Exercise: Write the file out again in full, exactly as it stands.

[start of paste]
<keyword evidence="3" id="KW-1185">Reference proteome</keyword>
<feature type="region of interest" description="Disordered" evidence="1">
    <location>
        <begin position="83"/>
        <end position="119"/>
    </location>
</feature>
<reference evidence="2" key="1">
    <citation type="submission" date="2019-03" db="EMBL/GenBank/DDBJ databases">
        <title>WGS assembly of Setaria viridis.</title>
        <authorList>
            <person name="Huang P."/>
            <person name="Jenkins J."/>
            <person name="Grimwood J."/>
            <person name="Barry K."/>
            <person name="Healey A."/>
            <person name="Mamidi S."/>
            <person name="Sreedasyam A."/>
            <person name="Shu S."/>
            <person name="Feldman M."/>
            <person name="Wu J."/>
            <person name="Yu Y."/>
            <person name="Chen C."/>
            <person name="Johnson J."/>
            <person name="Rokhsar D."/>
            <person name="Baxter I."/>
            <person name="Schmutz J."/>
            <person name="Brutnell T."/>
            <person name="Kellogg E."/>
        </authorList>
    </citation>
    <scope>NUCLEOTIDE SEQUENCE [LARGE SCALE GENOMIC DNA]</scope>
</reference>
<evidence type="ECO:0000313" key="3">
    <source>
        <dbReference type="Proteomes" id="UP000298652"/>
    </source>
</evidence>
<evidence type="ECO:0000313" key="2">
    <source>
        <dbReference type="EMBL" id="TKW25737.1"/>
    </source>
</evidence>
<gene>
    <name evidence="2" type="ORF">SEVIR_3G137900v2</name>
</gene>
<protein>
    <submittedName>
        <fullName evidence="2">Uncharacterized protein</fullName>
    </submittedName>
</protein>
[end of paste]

<keyword evidence="3" id="KW-1185">Reference proteome</keyword>
<feature type="region of interest" description="Disordered" evidence="1">
    <location>
        <begin position="83"/>
        <end position="119"/>
    </location>
</feature>
<reference evidence="2" key="1">
    <citation type="submission" date="2019-03" db="EMBL/GenBank/DDBJ databases">
        <title>WGS assembly of Setaria viridis.</title>
        <authorList>
            <person name="Huang P."/>
            <person name="Jenkins J."/>
            <person name="Grimwood J."/>
            <person name="Barry K."/>
            <person name="Healey A."/>
            <person name="Mamidi S."/>
            <person name="Sreedasyam A."/>
            <person name="Shu S."/>
            <person name="Feldman M."/>
            <person name="Wu J."/>
            <person name="Yu Y."/>
            <person name="Chen C."/>
            <person name="Johnson J."/>
            <person name="Rokhsar D."/>
            <person name="Baxter I."/>
            <person name="Schmutz J."/>
            <person name="Brutnell T."/>
            <person name="Kellogg E."/>
        </authorList>
    </citation>
    <scope>NUCLEOTIDE SEQUENCE [LARGE SCALE GENOMIC DNA]</scope>
</reference>
<evidence type="ECO:0000313" key="3">
    <source>
        <dbReference type="Proteomes" id="UP000298652"/>
    </source>
</evidence>
<evidence type="ECO:0000313" key="2">
    <source>
        <dbReference type="EMBL" id="TKW25737.1"/>
    </source>
</evidence>
<gene>
    <name evidence="2" type="ORF">SEVIR_3G137900v2</name>
</gene>
<protein>
    <submittedName>
        <fullName evidence="2">Uncharacterized protein</fullName>
    </submittedName>
</protein>